You can bring a friend/partner, but your appointment is just for you. If your friend/partner is a fellow UT student and wants to get tested, encourage them to make their own appointment. Non-students can get tested off campus.


Communicating positive results with sexual partners
Telling a partner that you have an STI can be intimidating, but it ensures that they can receive testing and treatment.

  • They may be at risk for an STI
  • Stop having sex until they get tested and treated
  • They will need to contact their other partners
  • Accurate information about your STI, which you can find here.

  • Be honest and straightforward, and remain open to your partner's questions, thoughts, and emotions.
  • Plan what you are going to say. Imagine how you would like to be told.
  • Remember that some STIs don't cause symptoms immediately, if ever. It is possible that you or your partner got the STI from a previous relationship, even one in which you didn't have penetrative sex.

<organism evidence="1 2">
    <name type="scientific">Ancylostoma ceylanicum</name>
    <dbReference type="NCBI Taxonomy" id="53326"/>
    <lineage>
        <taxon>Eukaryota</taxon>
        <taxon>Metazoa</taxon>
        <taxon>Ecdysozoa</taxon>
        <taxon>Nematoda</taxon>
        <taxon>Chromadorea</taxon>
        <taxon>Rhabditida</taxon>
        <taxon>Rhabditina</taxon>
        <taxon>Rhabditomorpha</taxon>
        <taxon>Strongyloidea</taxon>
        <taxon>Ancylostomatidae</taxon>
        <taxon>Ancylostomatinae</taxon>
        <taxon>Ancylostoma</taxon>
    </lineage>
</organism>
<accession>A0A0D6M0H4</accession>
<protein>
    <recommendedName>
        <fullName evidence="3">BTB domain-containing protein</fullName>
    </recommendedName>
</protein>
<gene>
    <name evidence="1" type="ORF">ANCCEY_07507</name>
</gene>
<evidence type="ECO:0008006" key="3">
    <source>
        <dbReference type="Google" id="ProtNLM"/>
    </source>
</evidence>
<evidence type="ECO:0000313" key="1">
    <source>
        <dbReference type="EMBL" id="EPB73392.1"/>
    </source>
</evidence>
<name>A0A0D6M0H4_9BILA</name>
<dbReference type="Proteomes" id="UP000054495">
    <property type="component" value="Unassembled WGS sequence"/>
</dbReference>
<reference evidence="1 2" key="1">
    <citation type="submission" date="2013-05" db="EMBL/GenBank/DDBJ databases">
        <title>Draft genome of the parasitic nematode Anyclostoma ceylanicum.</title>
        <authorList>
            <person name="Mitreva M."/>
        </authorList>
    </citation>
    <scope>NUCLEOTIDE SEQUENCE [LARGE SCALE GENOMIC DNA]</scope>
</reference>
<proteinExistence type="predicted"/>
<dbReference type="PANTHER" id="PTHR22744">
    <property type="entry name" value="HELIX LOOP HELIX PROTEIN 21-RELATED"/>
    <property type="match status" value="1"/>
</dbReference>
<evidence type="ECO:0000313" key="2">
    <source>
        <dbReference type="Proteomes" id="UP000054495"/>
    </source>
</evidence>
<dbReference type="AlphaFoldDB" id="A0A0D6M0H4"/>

• Talking face-to-face is preferable, but if you decide to call or text, ask if it's a good time before giving them the news.

If you're concerned that your partner might hurt you, notifying them by phone, email, text, anonymously, or not at all might be safer than telling them in person. If you have concerns about a member of the UT-Austin community, contact the 24-hour Behavior Concerns Advice Line (BCAL) at 512-232-5050.

If you have an STI that can be treated, but not cured (like genital herpes, HIV, or HPV), talk to your healthcare provider about how to avoid passing the STI to sexual partners and you tell your future partners before any sexual contact occurs.

  • Be open and straightforward. You could start by saying, "Before we have sex, I want us to talk about STDs and protection, because I have [type of STI]." Create a conversation that is open to all questions, thoughts, and emotions to make your potential partner feel more comfortable.
  • Give your potential partner time to process the information and make an informed decision about having sex with you. Let them know that you are available to answer questions and to continue the conversation.
  • Know that there are other ways you can be intimate or express your feelings for one another if you decide not to have vaginal, anal, or oral sex. If you decide to be sexual in any way, practice safer sex.